The Sun has struggled to attract advertising dollars from stores at the Holyoke Mall, the region’s largest shopping center and Holyoke’s biggest taxpayer.

And the city remains sharply divided along race and class lines, with some white residents still blaming Hispanics for the death of the daily newspaper in 1993.

Justin Prisendorf believes Holyoke is slowly shaking off its social and economic woes. Prisendorf is convinced the city hit bottom during the last decade, and he wants the Sun to be a part of its future.

“The late ’80s was a dark hour in Holyoke,” said Prisendorf, a Bowdoin College graduate and gourmet cook, who lived for a year in an apartment above the Sun‘s office on High Street, a mostly blighted boulevard. “The city was going into the red. There was crime, there was arson. Holyoke was contending with issues other cities in the country of its size are only beginning to realize.”

Prisendorf talks about new things happening in Holyoke: a young energetic mayor who toppled a crusty septuagenarian; a police bicycle squad for high-crime areas; the potential city takeover of the hydroelectric dam, which could generate millions in revenue.

And, of course, the Sun.

With four full-time editorial staffers and a network of stringers, from local historians to high school students, the paper hustles to collect everything that happens in a week.

The Sun usually publishes 44 pages. But it’s not afraid to go overboard. The city’s St. Patrick’s Day Parade was previewed in a 24-page special color supplement, and recapped the following week with a 20-page supplement.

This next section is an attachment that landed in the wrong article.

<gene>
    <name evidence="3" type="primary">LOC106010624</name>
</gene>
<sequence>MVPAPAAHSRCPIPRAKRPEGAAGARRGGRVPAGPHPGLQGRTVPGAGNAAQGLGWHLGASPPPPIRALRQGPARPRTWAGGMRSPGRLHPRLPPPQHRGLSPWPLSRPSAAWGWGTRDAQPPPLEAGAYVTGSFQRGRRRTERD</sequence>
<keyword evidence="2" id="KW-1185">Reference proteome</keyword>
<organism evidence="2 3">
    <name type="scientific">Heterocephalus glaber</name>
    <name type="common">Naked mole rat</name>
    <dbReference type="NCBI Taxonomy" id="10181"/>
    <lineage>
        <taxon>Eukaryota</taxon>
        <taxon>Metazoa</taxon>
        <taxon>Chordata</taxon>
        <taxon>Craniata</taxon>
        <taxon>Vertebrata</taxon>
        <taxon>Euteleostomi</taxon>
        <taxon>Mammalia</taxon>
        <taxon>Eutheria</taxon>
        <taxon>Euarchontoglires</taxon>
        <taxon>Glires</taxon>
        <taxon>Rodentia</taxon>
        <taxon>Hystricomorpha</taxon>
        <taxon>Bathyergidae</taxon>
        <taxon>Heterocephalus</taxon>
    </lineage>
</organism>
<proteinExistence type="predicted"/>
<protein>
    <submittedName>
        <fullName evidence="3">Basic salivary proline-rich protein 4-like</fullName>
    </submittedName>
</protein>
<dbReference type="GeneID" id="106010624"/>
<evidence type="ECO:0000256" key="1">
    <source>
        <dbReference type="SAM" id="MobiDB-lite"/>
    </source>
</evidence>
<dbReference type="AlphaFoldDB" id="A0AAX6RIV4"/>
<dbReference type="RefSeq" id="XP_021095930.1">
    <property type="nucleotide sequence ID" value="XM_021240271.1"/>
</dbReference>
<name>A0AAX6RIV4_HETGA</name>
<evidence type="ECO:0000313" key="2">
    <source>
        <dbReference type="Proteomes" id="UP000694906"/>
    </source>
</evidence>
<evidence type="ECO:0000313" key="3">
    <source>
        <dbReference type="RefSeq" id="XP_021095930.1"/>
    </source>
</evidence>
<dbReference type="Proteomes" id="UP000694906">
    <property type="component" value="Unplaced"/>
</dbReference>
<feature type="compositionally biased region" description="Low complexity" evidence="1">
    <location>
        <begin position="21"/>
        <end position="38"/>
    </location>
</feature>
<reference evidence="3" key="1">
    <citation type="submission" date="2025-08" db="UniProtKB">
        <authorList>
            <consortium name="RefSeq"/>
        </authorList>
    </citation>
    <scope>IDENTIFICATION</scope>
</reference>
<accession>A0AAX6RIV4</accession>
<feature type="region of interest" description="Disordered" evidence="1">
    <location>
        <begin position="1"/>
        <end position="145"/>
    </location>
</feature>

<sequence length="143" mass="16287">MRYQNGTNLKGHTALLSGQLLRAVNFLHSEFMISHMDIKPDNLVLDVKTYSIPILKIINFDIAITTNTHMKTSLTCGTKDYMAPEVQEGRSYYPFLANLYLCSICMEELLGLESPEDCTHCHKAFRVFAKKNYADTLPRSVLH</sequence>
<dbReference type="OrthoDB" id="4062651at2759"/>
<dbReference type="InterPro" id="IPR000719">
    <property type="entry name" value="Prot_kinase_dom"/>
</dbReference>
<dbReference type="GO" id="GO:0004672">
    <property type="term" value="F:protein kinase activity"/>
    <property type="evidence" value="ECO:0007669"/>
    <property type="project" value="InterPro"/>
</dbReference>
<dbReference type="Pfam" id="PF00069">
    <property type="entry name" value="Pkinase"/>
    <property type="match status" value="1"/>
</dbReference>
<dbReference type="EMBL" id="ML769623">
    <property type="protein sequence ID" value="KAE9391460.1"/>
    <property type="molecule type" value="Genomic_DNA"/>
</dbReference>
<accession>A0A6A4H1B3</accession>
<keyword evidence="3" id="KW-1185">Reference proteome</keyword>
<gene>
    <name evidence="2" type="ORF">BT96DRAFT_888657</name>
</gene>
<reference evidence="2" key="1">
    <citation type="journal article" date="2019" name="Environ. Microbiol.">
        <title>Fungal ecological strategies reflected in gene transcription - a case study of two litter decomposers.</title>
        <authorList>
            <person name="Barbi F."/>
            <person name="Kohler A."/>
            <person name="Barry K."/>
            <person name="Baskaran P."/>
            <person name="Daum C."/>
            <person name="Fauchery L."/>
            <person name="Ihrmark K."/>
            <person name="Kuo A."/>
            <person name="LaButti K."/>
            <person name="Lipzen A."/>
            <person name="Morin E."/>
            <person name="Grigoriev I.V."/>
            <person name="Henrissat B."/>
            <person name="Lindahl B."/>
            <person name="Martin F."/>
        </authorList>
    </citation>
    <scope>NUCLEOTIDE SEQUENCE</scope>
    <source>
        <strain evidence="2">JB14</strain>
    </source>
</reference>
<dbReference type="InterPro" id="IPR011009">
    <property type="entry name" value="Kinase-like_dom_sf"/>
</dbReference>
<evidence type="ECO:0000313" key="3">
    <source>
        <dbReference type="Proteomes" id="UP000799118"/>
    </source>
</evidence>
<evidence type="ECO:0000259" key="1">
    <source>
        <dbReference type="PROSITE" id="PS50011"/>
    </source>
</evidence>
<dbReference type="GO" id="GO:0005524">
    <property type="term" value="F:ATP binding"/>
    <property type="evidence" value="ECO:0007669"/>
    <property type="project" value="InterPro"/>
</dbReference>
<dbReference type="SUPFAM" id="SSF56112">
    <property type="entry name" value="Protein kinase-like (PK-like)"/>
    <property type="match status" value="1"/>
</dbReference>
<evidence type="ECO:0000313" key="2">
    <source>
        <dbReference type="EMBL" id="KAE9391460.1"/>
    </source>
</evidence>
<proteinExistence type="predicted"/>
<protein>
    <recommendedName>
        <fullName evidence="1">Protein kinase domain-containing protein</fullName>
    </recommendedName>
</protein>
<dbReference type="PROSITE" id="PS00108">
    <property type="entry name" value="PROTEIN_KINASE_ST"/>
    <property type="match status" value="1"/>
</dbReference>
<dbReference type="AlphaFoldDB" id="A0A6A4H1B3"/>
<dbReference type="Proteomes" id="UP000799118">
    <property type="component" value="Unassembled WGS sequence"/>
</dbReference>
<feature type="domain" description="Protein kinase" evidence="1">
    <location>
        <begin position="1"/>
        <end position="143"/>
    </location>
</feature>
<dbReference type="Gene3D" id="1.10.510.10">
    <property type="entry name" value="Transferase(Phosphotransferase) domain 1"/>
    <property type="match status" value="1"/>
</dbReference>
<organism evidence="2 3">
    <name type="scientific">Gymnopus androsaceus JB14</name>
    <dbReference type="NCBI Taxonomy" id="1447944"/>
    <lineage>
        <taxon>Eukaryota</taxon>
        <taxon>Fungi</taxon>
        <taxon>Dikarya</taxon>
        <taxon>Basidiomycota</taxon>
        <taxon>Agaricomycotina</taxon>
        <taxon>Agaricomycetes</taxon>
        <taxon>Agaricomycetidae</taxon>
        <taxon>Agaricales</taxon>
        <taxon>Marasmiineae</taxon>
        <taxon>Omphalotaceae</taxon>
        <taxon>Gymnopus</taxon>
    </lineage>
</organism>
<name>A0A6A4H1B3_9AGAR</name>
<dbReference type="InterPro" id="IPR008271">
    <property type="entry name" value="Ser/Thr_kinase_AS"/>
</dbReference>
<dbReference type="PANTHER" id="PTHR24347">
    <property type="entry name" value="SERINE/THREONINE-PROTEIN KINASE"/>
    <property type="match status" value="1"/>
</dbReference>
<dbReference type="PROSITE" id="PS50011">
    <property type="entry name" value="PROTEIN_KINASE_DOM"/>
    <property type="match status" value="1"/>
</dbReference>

After the selection of the 1996 Grand Colleen–the young woman who best represents the Irish community–a reporter was dispatched to track the lass’s every movement on parade day–from 6:15 a.m. when she strapped on her sash.

The football team’s season opener received complete coverage: two reporters, two photographers, and a statistician.

“Our focus is to cover this city so intensively that virtually anything about Holyoke, if you want to find it, you’re going to have to take a look at our paper,” Prisendorf said.

From the start, Prisendorf wanted the Sun to be talked about. He moved publication from Friday to Wednesday shortly after launching it, fearing people were tucking it under their arm for the weekend and forgetting it by Monday.

Now the Sun is trying to let Holyoke know it’s here to stay.

The Prisendorfs purchased the former luncheonette building they had been leasing for Sun offices. They say the newspaper may increase its publication frequency to two or three times a week, but a decision is at least a year away.

A new publisher has been hired to take over daily duties from Justin, who moves this fall with his brother to launch a weekly in Coral Gables, Fla.

Around Holyoke, Prisendorf–an athletic and boyish-looking 29–hears small but meaningful indications that the Sun has caught on.

“At first, people called us the Holyoke Sun,” he said. “It’s kind of long and cumbersome. Then it became just the Sun, as in, ‘Did you see the Sun today?’ Now, we’re just the paper. ‘Did you see what the paper had to say today?”’

“Now, we’re just the paper,” says Justin Prisendorf.

The Paper City

Of course, the Transcript-Telegram had been ‘the paper,’ too, a daily fact of life in Holyoke for more than a century. Among the challenges facing the Sun is to blaze a different trail than that used by the Transcript-Telegram, which had saturated, flattered and occasionally irritated Holyoke with exhaustive coverage and editorial bluster.